1 Apple profit ‘biggest in history’ (Richard Taylor on BBC) US technology giant Apple has reported the biggest quarterly profit ever made by a public company. Apple reported a net profit of $18bn in its fiscal first quarter, which tops the $15.9bn made by ExxonMobil in the second quarter of 2012, according to Standard and Poor’s. Record sales of iPhones were behind the surge in profits.
Apple sold 74.5 million iPhones in the three months to 27 December – well ahead of most analyst’s expectations. However, sales of the iPad continued to disappoint, falling by 18% in 2014 from a year earlier.
Apple’s impressive results represent a significant shift towards the massive untapped potential of China. With a strong line-up of devices entering the final quarter, it was able to reap the fruits of its deal with the world’s biggest mobile network, China Mobile.
All eyes now are on the Apple Watch – but with a relatively high base price it is not clear whether it will be able to woo more than the Apple faithful. Apple’s revenue grew to $74.6bn in 2014 – a 30% increase from a year earlier. Sales in greater China hit $16bn in 2014 – a 70% increase from a year earlier, and almost equalling the $17bn in sales the company recorded in Europe last year.
2 What ‘junk’ credit status means to Russia (San Francisco Chronicle) Russia has seen its credit grade cut to “junk” status for the first time in over a decade, a big blow for a country that wants to be a world economic power. The downgrade by Standard & Poor’s reflects the country’s growing economic problems, such as the collapse in the value of its oil exports and the impact of Western sanctions. But it is also rare for a country with such low debt levels.
Standard & Poor’s cut Russia’s rating to BB+, a non-investment grade the country last held in 2004, when it was still recovering from a painful financial collapse in the 1990s. The downgrade puts it at the same level as Turkey, Indonesia and Barbados. Russia’s economy is expected to contract by 4 to 5 percent this year for the first time since 2009, when the economy was hit by a global crisis.
Investors pulled $152 billion out of the country last year, compared with an average of $57 billion annually during 2009 to 2013. Foreign currency reserves have dropped below $400 billion for the first time since August 2009.
A country’s credit rating determines how expensive it will be for the government to borrow on international markets. That cost eventually affects how expensive loans are in the broader economy, for companies and consumers. As Russia does not borrow much on international bond markets, the impact on its public financing costs is likely to be limited.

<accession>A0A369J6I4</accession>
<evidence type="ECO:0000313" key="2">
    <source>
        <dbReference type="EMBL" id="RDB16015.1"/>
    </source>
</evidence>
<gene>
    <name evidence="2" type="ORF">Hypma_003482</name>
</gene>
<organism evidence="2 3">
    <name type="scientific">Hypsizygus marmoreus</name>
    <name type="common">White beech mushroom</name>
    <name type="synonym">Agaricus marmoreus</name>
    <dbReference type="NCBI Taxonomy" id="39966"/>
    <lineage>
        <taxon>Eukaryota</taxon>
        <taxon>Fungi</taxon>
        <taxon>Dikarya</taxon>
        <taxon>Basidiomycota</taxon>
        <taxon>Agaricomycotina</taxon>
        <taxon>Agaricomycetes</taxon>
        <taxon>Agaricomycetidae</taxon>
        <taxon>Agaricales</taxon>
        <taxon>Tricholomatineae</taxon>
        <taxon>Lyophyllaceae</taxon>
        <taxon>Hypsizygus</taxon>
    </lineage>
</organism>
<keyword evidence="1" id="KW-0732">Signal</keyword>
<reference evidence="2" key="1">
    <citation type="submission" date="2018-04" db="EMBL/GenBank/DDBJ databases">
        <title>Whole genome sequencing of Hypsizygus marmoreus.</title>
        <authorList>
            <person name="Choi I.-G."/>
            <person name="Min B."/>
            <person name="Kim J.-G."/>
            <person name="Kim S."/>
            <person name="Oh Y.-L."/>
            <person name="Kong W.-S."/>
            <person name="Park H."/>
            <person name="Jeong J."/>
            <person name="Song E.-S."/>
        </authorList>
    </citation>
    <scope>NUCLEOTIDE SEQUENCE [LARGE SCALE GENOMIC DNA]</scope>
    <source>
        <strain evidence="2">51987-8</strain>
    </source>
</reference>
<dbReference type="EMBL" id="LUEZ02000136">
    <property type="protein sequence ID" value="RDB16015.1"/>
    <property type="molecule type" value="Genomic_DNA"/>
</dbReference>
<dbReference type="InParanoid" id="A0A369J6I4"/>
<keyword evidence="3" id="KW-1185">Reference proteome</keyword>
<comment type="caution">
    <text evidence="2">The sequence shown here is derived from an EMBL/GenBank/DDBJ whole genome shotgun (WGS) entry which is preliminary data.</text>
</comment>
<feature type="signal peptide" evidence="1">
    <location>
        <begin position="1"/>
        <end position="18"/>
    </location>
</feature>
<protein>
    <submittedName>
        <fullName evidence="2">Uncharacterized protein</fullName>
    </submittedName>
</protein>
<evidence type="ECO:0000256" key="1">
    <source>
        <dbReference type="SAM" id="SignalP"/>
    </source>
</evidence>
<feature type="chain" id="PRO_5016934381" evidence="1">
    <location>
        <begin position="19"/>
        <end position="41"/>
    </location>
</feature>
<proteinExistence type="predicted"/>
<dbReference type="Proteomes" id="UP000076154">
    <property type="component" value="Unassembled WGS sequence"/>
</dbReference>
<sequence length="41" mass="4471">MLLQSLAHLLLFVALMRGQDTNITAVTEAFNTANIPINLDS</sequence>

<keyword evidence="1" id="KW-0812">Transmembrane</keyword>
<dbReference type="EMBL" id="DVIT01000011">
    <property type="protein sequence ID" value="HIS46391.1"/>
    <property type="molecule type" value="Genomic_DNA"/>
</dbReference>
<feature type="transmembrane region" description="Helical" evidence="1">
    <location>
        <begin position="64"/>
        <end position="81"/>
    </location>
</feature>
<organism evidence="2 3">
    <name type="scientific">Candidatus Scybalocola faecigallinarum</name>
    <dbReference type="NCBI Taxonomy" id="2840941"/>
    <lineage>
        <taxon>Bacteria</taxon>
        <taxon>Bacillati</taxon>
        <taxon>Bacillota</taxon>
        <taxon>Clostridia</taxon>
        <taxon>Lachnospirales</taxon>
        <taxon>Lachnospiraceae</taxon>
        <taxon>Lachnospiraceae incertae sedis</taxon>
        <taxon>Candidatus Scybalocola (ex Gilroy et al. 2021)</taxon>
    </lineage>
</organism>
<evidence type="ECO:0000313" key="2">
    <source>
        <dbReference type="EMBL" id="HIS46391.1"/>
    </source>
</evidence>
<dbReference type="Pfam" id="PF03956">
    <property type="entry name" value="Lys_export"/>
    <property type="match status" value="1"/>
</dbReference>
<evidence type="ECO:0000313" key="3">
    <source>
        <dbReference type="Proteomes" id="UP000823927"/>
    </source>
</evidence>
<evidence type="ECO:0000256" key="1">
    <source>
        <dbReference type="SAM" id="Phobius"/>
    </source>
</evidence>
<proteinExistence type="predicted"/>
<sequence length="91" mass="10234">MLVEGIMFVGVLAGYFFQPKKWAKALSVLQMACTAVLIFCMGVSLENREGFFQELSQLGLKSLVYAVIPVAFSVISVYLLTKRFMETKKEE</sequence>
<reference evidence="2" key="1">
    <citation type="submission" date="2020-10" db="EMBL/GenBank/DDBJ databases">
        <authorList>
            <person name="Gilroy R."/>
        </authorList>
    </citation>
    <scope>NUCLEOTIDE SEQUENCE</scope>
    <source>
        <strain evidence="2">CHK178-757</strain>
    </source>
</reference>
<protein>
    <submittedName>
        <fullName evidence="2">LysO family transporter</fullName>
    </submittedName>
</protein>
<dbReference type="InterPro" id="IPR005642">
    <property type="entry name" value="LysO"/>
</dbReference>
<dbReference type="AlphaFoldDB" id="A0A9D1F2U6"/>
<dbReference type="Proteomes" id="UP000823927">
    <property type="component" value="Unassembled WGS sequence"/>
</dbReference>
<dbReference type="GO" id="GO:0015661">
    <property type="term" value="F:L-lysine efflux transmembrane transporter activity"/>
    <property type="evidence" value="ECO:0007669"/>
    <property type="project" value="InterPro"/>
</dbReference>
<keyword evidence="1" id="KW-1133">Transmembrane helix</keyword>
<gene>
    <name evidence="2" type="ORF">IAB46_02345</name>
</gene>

Finance Minister Anton Siluanov has unveiled an anti-crisis plan that will freeze the level of government spending and reform the economy. The plan aims to get a budget surplus as soon as 2017 and “so that we do not burn recklessly through Russia’s sovereign reserves.”
3 Scotch whisky industry ‘bigger than UK iron & steel or computers’ (Rebecca Smithers in The Guardian) Scotch whisky is worth more than £5bn to the UK economy, according to a report that highlights its contribution to the country’s exports and job creation. Distillers directly employ 10,900 people, but they also support a further 30,000 jobs through the supply chain, the research group 4-consulting found.
The figures make whisky the third biggest industry in Scotland, behind energy and financial services, comprising about 70% of the entire Scottish food and drink sector. The industry dwarfs tourism and the creative sector and is nearly three times the size of Scotland’s digital or life science industries.
Despite a slowdown in exports, more than 1.26bn bottles of whisky are shipped each year. Exports to the US alone were worth almost £820m in 2013, a record high. Using a “value-added” measure to gauge the contribution to the economy, the research found the industry is bigger than the UK’s iron and steel, textiles, shipbuilding or computer industries.
The sector is expanding at unprecedented rates, with around 30 new distilleries being planned or built across Scotland, the report said. Capital investment reached £142m in 2013, up 31% since 2008. At its peak during the 1970s, the industry accounted for just over 20,000 jobs across the whole of Scotland. But the 1980s marked the start of an extended downturn, triggering significant structural change.
A Treasury spokeswoman said: “Scotch whisky is a huge British success story – to support the industry we ended the spirits duty escalator and froze the duty on whisky and other spirits at last year’s budget. The government has also introduced the spirits verification scheme. This will help protect the integrity and high reputation of Scotch whisky by helping consumers in the UK and abroad to identify genuine products and avoid fakes.”